Figure 1
HR deceleration in response to emotional pictures. Baseline HR (beats per minute) was subtracted from each subsequent half second HR estimate.
Table 1
Average (SD) HR Deceleration & Memory Performance

HR Deceleration and Memory

Remembered vs. forgotten trials

Across emotion category, HR deceleration was greater for trials that were subsequently remembered vs. those that were forgotten, F(1, 52) = 7.99, p < .005 (Figure 2). No interaction was found, such that the difference in HR deceleration for remembered vs. forgotten stimuli did not differ for neutral, pleasant, and unpleasant pictures F(2, 52) = 0.10, n.s. (Figure 2).

Figure 2
Bar graph of average maximum HR deceleration (in beats per minute) for remembered vs. forgotten trials for neutral, pleasant, and unpleasant pictures. Across emotion category, HR deceleration was greater for trials that were subsequently remembered vs. ...

Prediction of total memory scores

When predicting total memory scores, average HR deceleration predicted recall of pictures (F[1, 52] = 20.43, p < .001), such that greater HR deceleration predicted better memory performance (i.e., the more deceleration on average, the more pictures remembered). As stated above, emotion category predicted recall scores, such that emotionally arousing pictures were better remembered than neutral pictures. However, the emotion category by HR deceleration interaction was not significant. These results for total memory scores are consistent with the results based on analysis of remembered vs. forgotten stimuli, which suggest that greater phasic HR deceleration predicts better memory performance regardless of emotion category.

Mean Heart Rate

HR deceleration and mean heart rate

Mean HR during encoding was associated with phasic HR deceleration, r(52) = −.30, p < .05, such that individuals with the highest mean HR across the entire encoding epoch (approximately 27 minutes) showed the greatest average HR deceleration in response to viewing pictures (Figure 3a). However, the relation between mean HR and phasic HR deceleration was not apparent across all three emotion categories. Those individuals with higher mean HR showed greater HR deceleration in response to unpleasant, r(52) = −.35, p < .01, and pleasant pictures, r(52) = −.30, p < .05, but not neutral pictures, r(52) = −.06, n.s. These data suggest that individuals with higher tonic HR showed a stronger orienting response to emotionally arousing pictures, but not neutral pictures.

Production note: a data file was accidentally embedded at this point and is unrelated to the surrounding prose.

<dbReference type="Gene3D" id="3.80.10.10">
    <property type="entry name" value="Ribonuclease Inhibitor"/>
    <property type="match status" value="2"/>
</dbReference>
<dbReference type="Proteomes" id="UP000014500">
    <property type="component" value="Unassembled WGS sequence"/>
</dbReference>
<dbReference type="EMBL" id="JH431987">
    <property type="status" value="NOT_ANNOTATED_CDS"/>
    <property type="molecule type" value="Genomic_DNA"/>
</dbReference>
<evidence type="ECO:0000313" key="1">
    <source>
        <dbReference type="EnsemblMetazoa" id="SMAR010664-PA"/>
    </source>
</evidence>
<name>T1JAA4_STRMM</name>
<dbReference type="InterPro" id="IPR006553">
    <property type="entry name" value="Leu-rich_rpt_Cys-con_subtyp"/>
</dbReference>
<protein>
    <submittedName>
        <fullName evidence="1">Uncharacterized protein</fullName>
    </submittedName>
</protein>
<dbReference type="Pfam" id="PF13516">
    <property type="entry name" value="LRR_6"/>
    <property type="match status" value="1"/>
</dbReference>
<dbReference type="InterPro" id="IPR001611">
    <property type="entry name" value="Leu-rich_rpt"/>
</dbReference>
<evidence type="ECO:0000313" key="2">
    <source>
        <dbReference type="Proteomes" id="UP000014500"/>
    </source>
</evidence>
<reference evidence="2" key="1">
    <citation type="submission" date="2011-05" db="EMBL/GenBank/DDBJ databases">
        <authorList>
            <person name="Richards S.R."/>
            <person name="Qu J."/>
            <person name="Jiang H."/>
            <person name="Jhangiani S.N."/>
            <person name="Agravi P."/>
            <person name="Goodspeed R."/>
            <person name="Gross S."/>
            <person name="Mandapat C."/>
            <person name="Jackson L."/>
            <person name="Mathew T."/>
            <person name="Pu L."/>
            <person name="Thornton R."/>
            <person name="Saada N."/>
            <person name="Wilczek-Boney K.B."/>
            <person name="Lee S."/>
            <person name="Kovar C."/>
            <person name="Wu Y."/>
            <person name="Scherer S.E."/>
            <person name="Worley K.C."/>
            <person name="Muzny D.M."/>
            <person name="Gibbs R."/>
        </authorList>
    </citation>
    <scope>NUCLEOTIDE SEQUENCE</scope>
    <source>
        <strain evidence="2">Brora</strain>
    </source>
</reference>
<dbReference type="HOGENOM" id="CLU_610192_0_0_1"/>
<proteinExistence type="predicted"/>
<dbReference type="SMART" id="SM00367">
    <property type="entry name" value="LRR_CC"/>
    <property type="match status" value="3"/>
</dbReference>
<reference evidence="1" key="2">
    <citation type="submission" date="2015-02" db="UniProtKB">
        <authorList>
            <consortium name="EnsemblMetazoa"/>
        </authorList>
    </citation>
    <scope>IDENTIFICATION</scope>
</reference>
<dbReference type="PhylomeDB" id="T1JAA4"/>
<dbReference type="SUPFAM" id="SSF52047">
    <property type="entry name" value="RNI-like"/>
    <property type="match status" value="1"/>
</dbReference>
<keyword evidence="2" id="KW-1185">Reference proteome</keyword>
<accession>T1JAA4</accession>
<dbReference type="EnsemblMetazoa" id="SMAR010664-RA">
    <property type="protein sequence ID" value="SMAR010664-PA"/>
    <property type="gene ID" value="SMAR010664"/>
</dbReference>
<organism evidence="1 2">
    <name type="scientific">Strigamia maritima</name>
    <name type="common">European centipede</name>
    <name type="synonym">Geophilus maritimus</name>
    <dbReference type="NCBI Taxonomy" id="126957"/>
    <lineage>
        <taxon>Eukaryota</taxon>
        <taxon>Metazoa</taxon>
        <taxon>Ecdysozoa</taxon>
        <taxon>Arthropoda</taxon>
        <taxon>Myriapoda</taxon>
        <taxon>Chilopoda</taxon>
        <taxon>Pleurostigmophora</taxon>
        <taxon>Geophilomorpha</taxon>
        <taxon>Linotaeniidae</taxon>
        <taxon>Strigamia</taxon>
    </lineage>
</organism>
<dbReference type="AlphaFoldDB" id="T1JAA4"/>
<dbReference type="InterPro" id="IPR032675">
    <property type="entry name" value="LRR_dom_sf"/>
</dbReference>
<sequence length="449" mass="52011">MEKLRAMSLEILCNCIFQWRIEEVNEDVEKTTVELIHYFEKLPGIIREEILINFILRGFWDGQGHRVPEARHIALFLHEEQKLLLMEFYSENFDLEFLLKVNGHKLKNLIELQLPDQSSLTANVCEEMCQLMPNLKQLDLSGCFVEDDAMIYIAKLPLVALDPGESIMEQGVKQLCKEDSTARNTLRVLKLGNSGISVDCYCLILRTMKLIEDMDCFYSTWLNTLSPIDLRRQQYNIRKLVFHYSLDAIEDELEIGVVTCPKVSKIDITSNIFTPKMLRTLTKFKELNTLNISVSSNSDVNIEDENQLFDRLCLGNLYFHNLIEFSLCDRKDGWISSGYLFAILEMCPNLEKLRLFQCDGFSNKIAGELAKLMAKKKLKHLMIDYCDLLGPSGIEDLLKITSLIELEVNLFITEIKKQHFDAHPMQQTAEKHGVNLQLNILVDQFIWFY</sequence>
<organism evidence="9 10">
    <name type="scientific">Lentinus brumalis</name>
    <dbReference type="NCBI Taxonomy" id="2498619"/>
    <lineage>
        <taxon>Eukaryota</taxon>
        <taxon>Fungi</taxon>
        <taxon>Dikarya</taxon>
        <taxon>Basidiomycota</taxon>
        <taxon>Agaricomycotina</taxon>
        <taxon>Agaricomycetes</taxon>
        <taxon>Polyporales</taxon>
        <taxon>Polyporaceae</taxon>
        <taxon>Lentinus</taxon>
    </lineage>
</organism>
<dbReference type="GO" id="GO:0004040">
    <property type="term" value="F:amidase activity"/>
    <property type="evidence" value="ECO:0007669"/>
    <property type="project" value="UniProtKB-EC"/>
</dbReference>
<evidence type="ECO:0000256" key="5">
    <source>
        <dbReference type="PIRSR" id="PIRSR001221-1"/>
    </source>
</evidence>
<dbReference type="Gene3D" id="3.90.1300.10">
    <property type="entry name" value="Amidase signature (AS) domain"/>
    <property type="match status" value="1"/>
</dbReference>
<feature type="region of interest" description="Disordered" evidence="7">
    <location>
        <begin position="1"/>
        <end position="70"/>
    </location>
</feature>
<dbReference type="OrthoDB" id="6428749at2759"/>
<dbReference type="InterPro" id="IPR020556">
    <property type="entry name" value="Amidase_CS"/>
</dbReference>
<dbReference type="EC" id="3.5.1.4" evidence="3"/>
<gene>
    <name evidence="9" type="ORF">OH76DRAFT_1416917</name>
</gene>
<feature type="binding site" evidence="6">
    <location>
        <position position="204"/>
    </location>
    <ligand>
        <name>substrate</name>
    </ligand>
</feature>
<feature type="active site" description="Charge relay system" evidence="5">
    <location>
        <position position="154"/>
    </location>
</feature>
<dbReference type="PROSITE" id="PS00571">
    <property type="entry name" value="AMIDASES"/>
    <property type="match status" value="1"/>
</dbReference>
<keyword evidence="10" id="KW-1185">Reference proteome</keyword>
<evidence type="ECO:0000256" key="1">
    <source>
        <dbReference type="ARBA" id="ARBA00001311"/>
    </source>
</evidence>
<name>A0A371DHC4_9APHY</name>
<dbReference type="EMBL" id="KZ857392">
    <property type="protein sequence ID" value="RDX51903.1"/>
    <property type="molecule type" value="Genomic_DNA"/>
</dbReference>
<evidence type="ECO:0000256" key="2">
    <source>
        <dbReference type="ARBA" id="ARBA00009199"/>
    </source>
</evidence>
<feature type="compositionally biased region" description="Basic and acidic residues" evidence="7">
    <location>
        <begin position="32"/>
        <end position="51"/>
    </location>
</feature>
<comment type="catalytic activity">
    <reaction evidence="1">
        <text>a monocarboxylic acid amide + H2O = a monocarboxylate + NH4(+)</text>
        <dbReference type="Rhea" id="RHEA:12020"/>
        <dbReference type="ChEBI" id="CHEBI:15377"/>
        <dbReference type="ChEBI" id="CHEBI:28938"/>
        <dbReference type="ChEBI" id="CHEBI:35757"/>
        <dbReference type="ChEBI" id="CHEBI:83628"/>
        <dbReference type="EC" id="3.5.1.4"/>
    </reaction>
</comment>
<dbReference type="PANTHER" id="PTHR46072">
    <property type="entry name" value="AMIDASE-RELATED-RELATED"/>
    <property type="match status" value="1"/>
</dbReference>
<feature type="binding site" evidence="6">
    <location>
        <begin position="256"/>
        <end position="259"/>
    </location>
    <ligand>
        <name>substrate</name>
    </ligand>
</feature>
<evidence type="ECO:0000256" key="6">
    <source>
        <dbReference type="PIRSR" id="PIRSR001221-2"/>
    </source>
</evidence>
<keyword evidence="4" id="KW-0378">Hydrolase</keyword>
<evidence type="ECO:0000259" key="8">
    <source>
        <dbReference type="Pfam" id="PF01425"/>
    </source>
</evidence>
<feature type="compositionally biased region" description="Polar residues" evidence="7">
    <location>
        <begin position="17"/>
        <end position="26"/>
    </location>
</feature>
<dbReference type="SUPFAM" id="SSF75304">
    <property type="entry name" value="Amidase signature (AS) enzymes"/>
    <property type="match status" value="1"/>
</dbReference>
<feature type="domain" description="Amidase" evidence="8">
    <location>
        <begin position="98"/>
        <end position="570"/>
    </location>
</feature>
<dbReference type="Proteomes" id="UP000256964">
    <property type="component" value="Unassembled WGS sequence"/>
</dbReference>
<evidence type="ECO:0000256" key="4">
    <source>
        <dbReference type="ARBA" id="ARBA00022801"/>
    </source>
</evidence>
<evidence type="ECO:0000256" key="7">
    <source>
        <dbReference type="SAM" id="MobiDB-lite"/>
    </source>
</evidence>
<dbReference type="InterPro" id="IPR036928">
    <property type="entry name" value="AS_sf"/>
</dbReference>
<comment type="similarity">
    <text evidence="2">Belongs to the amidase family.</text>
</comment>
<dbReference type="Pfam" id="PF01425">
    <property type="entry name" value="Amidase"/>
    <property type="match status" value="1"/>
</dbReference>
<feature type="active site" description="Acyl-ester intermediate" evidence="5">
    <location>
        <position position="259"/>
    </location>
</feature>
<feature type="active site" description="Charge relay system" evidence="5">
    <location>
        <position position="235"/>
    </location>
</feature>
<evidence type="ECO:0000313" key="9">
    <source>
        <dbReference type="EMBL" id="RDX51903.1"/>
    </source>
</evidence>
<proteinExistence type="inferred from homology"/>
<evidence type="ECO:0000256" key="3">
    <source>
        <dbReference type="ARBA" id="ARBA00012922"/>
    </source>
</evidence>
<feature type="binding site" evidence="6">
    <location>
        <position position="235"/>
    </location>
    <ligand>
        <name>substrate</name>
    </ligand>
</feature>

Figure 3
a. Scatter plot of the relation between mean HR during encoding (Tonic HR) and maximum phasic HR deceleration during viewing of emotionally-laden and neutral pictures (in beats per minute; r[52] = −.30, p < .05). Individuals with the highest ...

Mean HR and memory performance

As predicted, individuals with higher mean HR showed better memory performance for emotionally arousing pictures (unpleasant and pleasant combined), r(52) = .29, p < .05 (Figure 3b). However, there was no association between mean HR and memory scores for neutral pictures, r(52) = .03, n.s. Regression analysis (examining whether HR deceleration in response to arousing pictures accounts for additional variance in memory scores over and above variance accounted for by mean HR) showed that HR deceleration does not account for significant variance over mean HR, F(2, 52) = 1.79, n.s. When HR deceleration is placed in the model first, mean HR does not account for significant variance over HR deceleration, F(2, 52) = 2.4, n.s. These findings are consistent with the positive association between mean HR and phasic HR deceleration reported above, and suggest that mean HR and HR deceleration account for overlapping portions of variance in memory scores. In sum, individuals with higher tonic HR orient more to emotionally arousing pictures and subsequently remember more emotionally arousing pictures than individuals with lower tonic HR.

HR Response to Stress

HR during the speech (which took place approximately 10 minutes after the encoding period) was significantly positively related to mean HR during encoding, r = .67, p < .01. HR response to the speech stressor (HR during speech minus HR during encoding) was highly related to HR during the speech, r = .74, p < .001, but was not related to HR during encoding, r = −.01, n.s. Unlike HR during encoding, HR during the speech stressor and HR response to stress were unrelated to subsequent memory performance (all p’s > .15). In addition, HR during the speech and HR response to stress were not significantly related to phasic HR deceleration during picture encoding (p’s > .11 for HR deceleration during all pictures combined across emotion category). However, there was a trend for greater HR during the speech predicting greater HR deceleration during encoding of pleasant pictures, (r = −.25, p = .08). This trend was not apparent when examining the relation between HR deceleration to pleasant pictures and HR response to speech (i.e., HR during speech minus HR during encoding), r = −.05, n.s.

Cortisol, Cardiac Variables, and Memory